The idea was always unlikely to gain momentum. Apart from anything else, it
would mean raising taxes for a very large group of people. Anyone endorsing it
would be committing political suicide.
But the flat tax remains interesting for what it reveals. The whole
discussion has surely just been a proxy for a deeper yearning among a very large
group of people in the UK for lower taxes.
The argument for lower taxes is not being made, mainly because it is
politically unacceptable. It is such an accepted (current) notion that we ought
to pay more to get better public services, that the idea of lower taxes is
portrayed as some kind of barmy Thatcherite/American-style vision that leads to
no society and inequality.
There is surely a case to be made, however, that economies with lower taxes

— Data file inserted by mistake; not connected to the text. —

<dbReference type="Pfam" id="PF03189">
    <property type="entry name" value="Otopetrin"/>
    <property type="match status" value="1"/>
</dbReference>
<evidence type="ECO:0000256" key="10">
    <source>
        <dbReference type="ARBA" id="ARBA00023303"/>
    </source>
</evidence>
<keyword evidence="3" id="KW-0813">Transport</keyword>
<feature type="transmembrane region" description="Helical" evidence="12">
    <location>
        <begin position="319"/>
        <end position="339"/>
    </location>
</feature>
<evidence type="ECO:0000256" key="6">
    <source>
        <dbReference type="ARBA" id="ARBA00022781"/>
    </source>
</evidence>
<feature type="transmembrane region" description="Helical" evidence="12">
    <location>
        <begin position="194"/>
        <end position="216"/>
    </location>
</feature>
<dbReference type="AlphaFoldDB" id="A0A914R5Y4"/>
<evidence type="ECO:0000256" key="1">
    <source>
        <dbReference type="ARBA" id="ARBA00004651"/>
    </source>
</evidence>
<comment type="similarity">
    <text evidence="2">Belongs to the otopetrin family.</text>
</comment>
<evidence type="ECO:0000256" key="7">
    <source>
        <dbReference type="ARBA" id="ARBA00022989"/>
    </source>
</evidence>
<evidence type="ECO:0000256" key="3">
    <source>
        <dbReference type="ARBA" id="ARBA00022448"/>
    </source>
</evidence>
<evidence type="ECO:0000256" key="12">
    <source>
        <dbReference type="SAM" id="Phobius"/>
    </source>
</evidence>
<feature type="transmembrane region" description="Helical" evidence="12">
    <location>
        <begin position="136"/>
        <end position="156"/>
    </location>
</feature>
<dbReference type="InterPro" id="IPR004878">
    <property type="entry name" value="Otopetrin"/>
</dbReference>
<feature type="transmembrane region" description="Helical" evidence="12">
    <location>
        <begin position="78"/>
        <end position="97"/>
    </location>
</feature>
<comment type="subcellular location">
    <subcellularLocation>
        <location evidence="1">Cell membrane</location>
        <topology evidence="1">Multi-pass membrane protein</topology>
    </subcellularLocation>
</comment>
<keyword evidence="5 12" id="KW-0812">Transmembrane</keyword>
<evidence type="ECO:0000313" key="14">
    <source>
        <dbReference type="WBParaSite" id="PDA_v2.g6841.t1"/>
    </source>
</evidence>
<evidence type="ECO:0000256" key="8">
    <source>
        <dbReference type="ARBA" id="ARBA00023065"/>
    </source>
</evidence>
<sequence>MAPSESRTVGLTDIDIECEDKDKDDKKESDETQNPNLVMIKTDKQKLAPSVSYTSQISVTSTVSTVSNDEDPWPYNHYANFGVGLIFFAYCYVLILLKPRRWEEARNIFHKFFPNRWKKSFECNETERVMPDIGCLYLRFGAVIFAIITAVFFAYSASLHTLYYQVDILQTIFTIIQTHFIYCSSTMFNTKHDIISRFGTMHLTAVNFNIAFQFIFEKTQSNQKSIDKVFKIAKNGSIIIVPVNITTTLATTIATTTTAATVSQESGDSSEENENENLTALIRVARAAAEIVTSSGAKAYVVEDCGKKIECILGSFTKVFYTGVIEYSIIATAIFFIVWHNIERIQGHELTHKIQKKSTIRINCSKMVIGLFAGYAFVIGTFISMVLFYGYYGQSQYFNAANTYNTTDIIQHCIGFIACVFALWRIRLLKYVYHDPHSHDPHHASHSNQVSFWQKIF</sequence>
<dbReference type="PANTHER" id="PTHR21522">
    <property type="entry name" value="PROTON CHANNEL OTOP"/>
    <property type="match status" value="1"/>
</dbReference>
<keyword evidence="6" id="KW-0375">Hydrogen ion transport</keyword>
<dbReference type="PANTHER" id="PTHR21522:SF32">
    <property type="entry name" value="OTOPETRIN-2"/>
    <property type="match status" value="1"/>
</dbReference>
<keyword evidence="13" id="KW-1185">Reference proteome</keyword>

consistently outperform those with high rates.
An admittedly cursory look at OECD figures confirms the trend. The countries
with the highest growth rates for 2004 – Turkey and the Slovak Republic – have
tax burdens of around 30%.
The lowest growth rates belong to Italy and Portugal, with tax to GDP ratios
of 43% and 37% respectively.
Would it not be worth looking into the relationship more closely? It would be
complex, but surely it is a more interesting debate than the one we’re having?
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